Mustering the mettle to write a book proposal

I am entering my first writing contest – it’s actually one specifically calling for biography book proposals. Though I started an outline a year ago and starting writing a few months ago I haven’t had a reason to shuffle my scribbling and random Evernote notes into a coherent package. With the deadline only five weeks away I have been furiously revising what I’ve written so as to become the “Sample Chapter” and creating a table of contents – a useful exercise as I now know where I’ve been and where I’ve still got to go! Like most emerging writers I’m sure, the idea of compiling a book proposal has me terrified but I’m pretty confident about where to go for advice. As I have hosted numerous classes...

The Inheritor’s Powder

The Inheritor’s Powder: a tale of arsenic murder and new forensic science by Sandra Hempel I’ve been burning to read this book since I first learned about James Marsh, a chemist employed by the Royal Arsenal in Woolwich (outside of London), and his discovery of a test for arsenic.  Marsh was an associate of my subject’s father and I was hoping the book would give me few leads as to the scientific environment and people at the Royal Arsenal. Unfortunately it didn’t, but despite that The Inheritor’s Powder is a fascinating read! The book traces the court case of John Bodle – the grandson of wealthy farmer George Bodle who suddenly fell desperately ill on the morning of November 2, 1833. Three days later he died in agony – presumably from arsenic. The resulting...

Jack London: An American Life by Earle Labor

Jack London: An American Life by Earle Labor; Farrar, Straus and Giroux, 2013. My great grandfather’s early life mirrored that of Jack London. Born in San Francisco to a seamstress whose husband abandoned her, my relative Edgar Rayner moved as a small boy to the more hospitable climate and open space of Oakland. There, family legend says, he helped the slightly older Jack London with one of his paper routes – working for candy. To test the veracity of this tale I pulled Jack London: An American Life off the shelf and was quickly swept away by the author’s style and telling of London’s remarkable, but short life. The author, Earle Labor, is the curator of the Jack London Museum in Shreveport, Louisiana and a Wilson Professor of American Literature at Centenary...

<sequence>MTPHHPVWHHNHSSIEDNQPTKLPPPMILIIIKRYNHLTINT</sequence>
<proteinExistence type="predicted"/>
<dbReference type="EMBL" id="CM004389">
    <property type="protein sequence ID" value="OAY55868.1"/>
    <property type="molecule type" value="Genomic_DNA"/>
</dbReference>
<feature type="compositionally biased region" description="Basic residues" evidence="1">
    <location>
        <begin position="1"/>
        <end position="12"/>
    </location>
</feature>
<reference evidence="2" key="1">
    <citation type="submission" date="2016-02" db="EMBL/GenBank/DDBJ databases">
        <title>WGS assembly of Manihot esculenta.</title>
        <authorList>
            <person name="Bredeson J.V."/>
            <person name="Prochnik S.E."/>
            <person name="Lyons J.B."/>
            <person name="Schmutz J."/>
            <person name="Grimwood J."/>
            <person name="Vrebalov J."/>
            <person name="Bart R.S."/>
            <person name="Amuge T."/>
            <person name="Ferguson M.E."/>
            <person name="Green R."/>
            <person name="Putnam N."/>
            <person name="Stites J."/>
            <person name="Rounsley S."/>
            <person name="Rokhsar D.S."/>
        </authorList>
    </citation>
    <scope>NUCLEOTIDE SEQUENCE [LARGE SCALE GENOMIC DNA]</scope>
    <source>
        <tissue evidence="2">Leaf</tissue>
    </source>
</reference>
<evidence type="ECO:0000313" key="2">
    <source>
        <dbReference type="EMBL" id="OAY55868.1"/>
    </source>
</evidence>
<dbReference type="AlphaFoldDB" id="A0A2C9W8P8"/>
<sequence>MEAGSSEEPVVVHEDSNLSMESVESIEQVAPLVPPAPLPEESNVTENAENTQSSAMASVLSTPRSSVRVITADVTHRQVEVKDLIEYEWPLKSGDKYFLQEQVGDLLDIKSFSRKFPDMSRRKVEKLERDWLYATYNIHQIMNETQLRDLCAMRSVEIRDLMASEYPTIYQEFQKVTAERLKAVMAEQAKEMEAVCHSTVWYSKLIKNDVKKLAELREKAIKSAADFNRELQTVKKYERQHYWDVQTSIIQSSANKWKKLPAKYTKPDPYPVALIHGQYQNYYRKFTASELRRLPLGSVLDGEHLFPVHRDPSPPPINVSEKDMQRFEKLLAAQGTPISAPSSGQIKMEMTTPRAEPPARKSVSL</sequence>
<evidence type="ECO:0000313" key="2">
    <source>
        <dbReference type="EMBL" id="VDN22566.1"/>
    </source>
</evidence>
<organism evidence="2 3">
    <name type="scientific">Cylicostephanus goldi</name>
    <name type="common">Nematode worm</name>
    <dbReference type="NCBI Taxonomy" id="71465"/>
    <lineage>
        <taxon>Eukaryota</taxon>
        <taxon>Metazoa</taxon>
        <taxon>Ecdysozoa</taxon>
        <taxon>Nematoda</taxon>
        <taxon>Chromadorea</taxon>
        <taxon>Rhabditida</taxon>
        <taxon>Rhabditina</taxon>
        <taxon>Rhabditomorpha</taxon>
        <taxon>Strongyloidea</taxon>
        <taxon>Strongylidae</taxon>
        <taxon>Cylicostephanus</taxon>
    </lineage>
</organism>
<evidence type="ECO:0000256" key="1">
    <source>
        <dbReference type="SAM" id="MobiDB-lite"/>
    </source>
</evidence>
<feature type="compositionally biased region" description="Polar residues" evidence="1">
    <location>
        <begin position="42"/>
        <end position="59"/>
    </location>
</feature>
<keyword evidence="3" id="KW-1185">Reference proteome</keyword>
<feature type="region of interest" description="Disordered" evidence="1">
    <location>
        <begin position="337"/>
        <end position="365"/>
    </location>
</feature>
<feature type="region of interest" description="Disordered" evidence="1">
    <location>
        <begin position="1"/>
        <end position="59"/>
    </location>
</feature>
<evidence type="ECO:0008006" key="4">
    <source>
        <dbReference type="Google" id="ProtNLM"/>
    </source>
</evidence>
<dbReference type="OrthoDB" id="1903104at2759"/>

Assembling Your Chronology

One of the burning questions I had, once I made the decision to start my biographical study, was how best to organize my research? While I still haven’t fully figured out a system that I can truly say is perfect, what I started doing – I guess instinctively- was to start a chronology and lay down the “known facts” of my subject’s life using the available primary sources. In this case, a baptism record, a certificate of citizenship, a receipt issued by the Commissioner of Emigrants, and some business letters. I came across a free eBook called Story Based Inquiry, a sort of manual for investigative reporters, that advocates putting all your research into one Master File. As investigative reporting is very much like historical research – relying upon material...